Sodium and chloride are the key factors maintaining normal osmotic pressure (OSM) and volume of the extracellular fluid, and influencing the acid–base balance of body fluids. The experiment was conducted to investigate the effects of dietary Na+ and Cl− level on growth performance, excreta moisture, blood biochemical parameters, intestinal Na+–glucose transporter 1 (SGLT1) messenger RNA (mRNA), and Na+–H+ exchanger 2 (NHE2) mRNA, and to estimate the optimal dietary sodium and chlorine level for yellow-feathered chickens from 22 to 42days. A total of 900 22-day-old Lingnan yellow-feathered male chickens were randomly allotted to five treatments, each of which included six replicates of 30 chickens per floor pen. The basal control diet was based on corn and soybean meal (without added NaCl and NaHCO3). Treatments 2 to 5 consisted of the basal diet supplemented with equal weights of Na+ and Cl−, constituting 0.1%, 0.2%, 0.3% and 0.4% of the diets. Supplemental dietary Na+ and Cl− improved the growth performance (P<0.05). Average daily gain (ADG) showed a quadratic broken-line regression to increasing dietary Na+ and Cl− (R2=0.979, P<0.001), and reached a plateau at 0.1%. Supplemental Na+ and Cl− increased (P<0.05) serum Na+ and OSM in serum and showed a quadratic broken-line regression (R2=0.997, P=0.004) at 0.11%. However, supplemental Na+ and Cl− decreased (P<0.05) serum levels of K+, glucose (GLU) and triglyceride. Higher levels of Na+and Cl− decreased duodenal NHE2 transcripts (P<0.05), but had no effect on ileal SGLT1 transcripts. The activity of Na+ /K+-ATPase in the duodenum decreased (P<0.05) with higher levels of dietary Na+ and Cl−. In conclusion, the optimal dietary Na+ and Cl− requirements for yellow-feathered chickens in the grower phase, from 22 to 42 days of age, to optimize ADG, serum Na+, OSM, K+ and GLU were 0.10%, 0.11%, 0.11%,0.17% and 0.16%, respectively, by regression analysis.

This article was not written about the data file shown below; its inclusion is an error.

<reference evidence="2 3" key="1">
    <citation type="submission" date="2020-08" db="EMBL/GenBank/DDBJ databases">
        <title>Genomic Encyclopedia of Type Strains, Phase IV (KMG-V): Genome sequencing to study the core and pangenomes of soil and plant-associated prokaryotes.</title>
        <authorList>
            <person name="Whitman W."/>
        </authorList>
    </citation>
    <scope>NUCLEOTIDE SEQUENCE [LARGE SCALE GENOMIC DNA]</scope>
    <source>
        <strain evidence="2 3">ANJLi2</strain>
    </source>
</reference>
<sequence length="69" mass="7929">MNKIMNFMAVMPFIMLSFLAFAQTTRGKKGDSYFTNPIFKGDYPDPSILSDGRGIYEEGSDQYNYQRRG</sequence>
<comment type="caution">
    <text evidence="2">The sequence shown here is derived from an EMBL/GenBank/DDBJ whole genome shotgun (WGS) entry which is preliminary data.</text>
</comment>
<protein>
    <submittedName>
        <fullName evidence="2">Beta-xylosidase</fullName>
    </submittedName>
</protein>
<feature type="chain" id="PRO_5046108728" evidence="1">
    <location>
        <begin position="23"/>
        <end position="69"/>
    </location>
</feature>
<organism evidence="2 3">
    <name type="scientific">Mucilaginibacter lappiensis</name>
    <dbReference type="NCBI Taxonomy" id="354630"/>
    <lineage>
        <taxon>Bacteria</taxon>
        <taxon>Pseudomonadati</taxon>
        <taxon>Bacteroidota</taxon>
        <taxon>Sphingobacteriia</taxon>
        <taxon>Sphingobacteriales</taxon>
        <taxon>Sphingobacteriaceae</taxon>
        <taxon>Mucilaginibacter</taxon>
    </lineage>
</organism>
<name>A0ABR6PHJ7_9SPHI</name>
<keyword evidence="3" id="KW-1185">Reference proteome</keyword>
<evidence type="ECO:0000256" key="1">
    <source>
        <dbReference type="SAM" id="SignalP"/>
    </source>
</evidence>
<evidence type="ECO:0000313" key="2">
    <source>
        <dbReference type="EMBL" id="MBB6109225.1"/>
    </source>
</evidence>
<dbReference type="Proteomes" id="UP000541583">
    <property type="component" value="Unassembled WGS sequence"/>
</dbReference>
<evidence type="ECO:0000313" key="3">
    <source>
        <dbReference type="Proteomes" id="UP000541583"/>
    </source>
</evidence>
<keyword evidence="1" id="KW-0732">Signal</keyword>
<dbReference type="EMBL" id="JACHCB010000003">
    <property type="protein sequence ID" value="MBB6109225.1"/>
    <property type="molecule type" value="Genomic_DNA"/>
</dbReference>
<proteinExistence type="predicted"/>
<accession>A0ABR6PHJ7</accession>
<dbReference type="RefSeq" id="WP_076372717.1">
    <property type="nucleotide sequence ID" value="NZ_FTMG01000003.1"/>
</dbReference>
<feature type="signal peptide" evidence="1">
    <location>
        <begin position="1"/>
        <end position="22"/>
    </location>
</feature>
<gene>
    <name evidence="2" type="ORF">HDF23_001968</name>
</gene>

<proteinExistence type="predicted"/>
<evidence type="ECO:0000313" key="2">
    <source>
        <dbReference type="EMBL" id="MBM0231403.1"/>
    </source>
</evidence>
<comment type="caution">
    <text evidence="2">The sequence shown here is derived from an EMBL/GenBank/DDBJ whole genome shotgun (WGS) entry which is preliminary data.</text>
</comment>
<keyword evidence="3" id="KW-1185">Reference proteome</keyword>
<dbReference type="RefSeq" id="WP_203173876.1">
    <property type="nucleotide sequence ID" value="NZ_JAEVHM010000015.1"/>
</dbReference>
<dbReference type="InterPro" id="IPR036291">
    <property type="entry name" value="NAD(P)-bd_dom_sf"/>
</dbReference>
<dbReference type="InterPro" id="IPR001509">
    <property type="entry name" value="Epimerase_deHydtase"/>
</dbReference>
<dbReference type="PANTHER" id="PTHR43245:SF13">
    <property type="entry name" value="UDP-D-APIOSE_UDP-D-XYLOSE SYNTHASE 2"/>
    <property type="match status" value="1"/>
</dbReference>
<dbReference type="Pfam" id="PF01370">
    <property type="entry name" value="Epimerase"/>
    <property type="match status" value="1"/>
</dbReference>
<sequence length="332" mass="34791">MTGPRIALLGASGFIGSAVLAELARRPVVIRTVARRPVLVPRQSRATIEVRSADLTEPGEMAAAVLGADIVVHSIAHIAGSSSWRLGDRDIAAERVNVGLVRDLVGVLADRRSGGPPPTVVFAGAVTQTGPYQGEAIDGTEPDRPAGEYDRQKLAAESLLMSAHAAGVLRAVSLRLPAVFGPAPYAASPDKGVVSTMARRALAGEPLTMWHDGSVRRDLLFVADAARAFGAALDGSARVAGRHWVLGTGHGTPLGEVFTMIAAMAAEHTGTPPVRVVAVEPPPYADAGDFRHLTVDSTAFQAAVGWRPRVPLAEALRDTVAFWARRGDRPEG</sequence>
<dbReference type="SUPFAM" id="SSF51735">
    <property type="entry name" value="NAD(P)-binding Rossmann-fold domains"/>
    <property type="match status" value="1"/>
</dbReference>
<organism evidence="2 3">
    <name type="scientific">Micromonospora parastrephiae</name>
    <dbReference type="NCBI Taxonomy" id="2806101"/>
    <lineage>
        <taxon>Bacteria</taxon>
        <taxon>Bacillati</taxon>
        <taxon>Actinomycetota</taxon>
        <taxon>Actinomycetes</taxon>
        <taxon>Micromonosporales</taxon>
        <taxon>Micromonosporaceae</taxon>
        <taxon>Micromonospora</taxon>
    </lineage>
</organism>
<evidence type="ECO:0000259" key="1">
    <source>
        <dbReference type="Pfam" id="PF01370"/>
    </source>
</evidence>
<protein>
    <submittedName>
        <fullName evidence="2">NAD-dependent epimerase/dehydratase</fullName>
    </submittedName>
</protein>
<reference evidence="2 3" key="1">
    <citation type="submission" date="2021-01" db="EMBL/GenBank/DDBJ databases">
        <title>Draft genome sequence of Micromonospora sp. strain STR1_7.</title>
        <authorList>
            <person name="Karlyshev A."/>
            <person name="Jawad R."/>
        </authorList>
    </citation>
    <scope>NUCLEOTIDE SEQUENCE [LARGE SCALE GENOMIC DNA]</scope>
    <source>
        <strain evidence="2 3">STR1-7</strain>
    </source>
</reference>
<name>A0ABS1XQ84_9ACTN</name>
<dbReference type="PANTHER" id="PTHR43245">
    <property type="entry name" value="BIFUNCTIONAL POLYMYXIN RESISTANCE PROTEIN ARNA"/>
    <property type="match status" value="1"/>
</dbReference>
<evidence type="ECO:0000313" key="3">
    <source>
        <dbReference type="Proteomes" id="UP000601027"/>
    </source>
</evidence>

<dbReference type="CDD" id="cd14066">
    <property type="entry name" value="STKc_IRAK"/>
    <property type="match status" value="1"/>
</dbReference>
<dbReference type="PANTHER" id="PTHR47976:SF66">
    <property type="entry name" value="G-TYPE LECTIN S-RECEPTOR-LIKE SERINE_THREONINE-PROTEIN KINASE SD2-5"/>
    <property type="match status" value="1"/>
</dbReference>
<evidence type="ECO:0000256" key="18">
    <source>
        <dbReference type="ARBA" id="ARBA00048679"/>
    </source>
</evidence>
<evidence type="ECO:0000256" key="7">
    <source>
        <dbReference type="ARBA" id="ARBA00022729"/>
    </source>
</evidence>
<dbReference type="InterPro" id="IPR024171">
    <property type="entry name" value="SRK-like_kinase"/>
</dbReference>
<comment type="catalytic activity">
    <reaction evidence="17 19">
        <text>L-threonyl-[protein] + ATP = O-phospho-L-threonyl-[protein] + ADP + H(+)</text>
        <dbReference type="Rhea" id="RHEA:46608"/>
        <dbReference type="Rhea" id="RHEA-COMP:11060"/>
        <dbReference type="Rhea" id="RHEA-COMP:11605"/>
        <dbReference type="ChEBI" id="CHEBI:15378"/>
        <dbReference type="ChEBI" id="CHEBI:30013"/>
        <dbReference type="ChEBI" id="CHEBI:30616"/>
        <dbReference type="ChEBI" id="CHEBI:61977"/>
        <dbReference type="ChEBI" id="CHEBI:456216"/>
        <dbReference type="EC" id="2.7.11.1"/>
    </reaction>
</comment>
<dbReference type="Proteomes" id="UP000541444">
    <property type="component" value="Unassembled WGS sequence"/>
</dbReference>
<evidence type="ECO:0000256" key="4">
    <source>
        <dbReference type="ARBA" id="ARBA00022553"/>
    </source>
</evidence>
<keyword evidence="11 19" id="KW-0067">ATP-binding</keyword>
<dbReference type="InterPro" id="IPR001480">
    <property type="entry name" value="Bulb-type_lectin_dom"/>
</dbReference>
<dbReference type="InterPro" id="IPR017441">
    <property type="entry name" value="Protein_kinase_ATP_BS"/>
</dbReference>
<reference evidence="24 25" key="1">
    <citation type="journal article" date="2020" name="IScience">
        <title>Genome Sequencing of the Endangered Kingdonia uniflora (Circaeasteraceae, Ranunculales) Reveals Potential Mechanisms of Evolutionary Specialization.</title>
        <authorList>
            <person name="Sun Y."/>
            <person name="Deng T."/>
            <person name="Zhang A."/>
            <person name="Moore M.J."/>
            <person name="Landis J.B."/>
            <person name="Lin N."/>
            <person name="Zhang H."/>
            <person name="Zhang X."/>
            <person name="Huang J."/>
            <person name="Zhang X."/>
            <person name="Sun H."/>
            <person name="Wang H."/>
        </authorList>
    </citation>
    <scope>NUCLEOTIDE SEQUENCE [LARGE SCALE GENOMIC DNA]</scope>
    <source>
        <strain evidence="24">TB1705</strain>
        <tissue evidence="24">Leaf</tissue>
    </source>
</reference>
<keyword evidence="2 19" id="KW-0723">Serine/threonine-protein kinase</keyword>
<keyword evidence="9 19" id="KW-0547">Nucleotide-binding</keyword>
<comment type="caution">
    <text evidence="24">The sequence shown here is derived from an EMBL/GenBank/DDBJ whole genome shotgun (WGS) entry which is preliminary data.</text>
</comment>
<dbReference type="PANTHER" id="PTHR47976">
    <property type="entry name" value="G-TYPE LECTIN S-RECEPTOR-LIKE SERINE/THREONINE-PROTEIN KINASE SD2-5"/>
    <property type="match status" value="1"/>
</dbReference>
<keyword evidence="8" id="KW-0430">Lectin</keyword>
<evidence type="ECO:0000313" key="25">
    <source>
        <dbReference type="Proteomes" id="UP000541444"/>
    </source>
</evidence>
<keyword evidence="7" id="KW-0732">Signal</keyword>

This study aims to investigate the prevalence and genotype distribution of anal human papillomavirus (HPV) infection among men with different sexual orientations with or without human immunodeficiency virus (HIV) in China. A cross-sectional study was conducted during 2016–2017 in Taizhou City, Zhejiang Province. Convenient sampling was used to recruit male participants from HIV voluntary counselling and testing clinics and Center for Disease Control and Prevention. A face-to-face questionnaire interview was administered and an anal-canal swab was collected for HPV genotyping. A total of 160 HIV-positive and 113 HIV-negative men participated in the study. The prevalence of any type HPV was 30.6% for heterosexual men, 74.1% for homosexual and 63.6% for bisexual men among HIV-positive participants, while the prevalence was 8.3%, 29.2% and 23.8% respectively among HIV-negatives. The most prevalent genotypes were HPV-58 (16.9%), HPV-6 (15.6%) and HPV-11 (15.0%) among HIV-positive men, and were HPV-16 (4.4%), HPV-52 (4.4%) and HPV-6 (3.5%) among HIV-negative men. Having ever had haemorrhoids and having ever seen blood on tissue after defaecation was associated with HPV infection. One-fourth of the HPV infections in this study population can be covered by the quadrivalent vaccine in market. The highly prevalent anal HPV infection among men especially HIV-infected men calls for close observation and further investigation for anal cancer prevention.